sun 19/11/2017

royalty

Kings of War, Toneelgroep Amsterdam, Barbican

Banished from the Barbican are the hollow kings of the mediocre RSC Henrys IV and V. In their place comes a whole new procession of living, breathing monarchs in a vision that's light years away from bad heritage Shakespeare. Doyen of Dutch-Belgian...

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Richard II, Shakespeare's Globe

The earthy contact with groundlings that Shakespeare’s Globe offers in its stagings makes a comical but telling context for Richard II, a play largely about political point-scoring between kings. The people whose interests lie so remote, in reality...

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King Lear, Northern Broadsides, Touring

Jonathan Miller’s new King Lear is rustic to its core, spoken in broad Northern accents, and the whole production could be packed onto a travelling theatre’s wagon and taken around Britain pulled by a couple of shire horses.Yet rather than cost the...

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A Royal Night Out

The ongoing penchant for all things royal reaches a momentary impasse with A Royal Night Out, an eye-rollingly silly imagining of what the young Princesses Margaret and Elizabeth might have got up to on VE Day. Its release timed to coincide with the...

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The Audience, Apollo Theatre

As The Queen gains an audience with the latest royal addition, her theatrical alter ego returns to the West End, with Kristin Scott Thomas inheriting Tony-nominated Helen Mirren’s role in Peter Morgan’s updated revival. Callaghan is out; au courant...

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Light Shining in Buckinghamshire, National Theatre

The trouble with the general election is that while everybody talks about money, nobody talks about ideas. We know the price of everything, but the value of nothing. This might seem to be a triumphant demonstration of the essential pragmatism of the...

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Painting Paradise: The Art of the Garden, The Queen's Gallery

The young, rather homely yet grand gentleman is lounging under a tree, behind him a formal knot garden. His costume is extravagant and rich, and his hat is charming. This exquisite 1590s miniature by Isaac Oliver, watercolour on vellum, titled...

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Reinventing the Royals, BBC Two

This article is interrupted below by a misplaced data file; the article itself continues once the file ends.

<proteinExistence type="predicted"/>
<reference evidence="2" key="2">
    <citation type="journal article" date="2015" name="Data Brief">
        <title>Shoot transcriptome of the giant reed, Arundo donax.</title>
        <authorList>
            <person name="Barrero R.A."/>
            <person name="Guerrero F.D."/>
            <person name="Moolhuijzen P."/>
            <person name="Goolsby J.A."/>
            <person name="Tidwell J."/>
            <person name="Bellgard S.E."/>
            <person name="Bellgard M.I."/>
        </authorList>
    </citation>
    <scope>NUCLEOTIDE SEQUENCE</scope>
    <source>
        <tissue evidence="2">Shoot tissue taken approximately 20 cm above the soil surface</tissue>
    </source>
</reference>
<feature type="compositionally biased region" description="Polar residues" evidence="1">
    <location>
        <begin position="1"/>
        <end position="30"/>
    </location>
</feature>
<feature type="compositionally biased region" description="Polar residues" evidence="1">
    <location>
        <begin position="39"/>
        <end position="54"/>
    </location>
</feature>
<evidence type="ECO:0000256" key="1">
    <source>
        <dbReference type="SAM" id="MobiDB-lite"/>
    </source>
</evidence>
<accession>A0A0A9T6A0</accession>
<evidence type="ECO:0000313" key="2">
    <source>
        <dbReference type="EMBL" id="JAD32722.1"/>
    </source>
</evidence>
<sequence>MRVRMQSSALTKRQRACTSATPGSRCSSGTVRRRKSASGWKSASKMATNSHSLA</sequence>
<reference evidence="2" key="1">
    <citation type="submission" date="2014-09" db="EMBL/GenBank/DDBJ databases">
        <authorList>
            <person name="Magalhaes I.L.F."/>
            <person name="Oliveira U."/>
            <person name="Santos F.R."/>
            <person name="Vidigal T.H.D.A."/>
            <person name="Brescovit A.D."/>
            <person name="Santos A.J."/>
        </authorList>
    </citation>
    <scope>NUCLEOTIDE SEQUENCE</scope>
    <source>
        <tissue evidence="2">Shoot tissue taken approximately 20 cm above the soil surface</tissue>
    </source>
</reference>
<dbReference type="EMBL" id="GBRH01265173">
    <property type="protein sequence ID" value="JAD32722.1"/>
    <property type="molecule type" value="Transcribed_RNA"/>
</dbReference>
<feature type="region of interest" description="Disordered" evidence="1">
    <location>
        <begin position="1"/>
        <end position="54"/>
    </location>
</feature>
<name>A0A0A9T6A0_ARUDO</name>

It's the story they tried to ban! Reinventing the Royals was supposed to have been broadcast in January, but was yanked from the schedules when Prince Charles's staff at Clarence House withheld archive footage, apparently because of a behind-the-...

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Henry IV, Parts One and Two, RSC, Barbican

Heritage Shakespeare for the home counties and the tourists is just about alive but not very well at the Royal Shakespeare Company. If that sounds condescending, both audiences deserve better, and get it at Shakespeare’s Globe, where the verse-...

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Wolf Hall comes to BBC Two

You read the book, you saw the play, and in January you can see the BBC's new six-part dramatisation of Wolf Hall. Cunningly adapted by screenwriter Peter Straughan and directed by Peter Kosminsky, the series promises to be both a faithful...

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Britain's Bloodiest Dynasty, Channel 5

Dan Jones has turned up to narrate the dramatised story of the Plantagenets in history lite mode, perhaps aimed at capturing a young audience. In Plantagenet country, as shown on TV, we witness a medieval version of soap opera family sagas where all...

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King Charles III, Wyndham's Theatre

Prince Charles’s “black spider letters” - his attempts to influence or change government policy - are real, as is the government’s long collusion with Clarence House to keep them from the public, despite the efforts of The Guardian in particular to...

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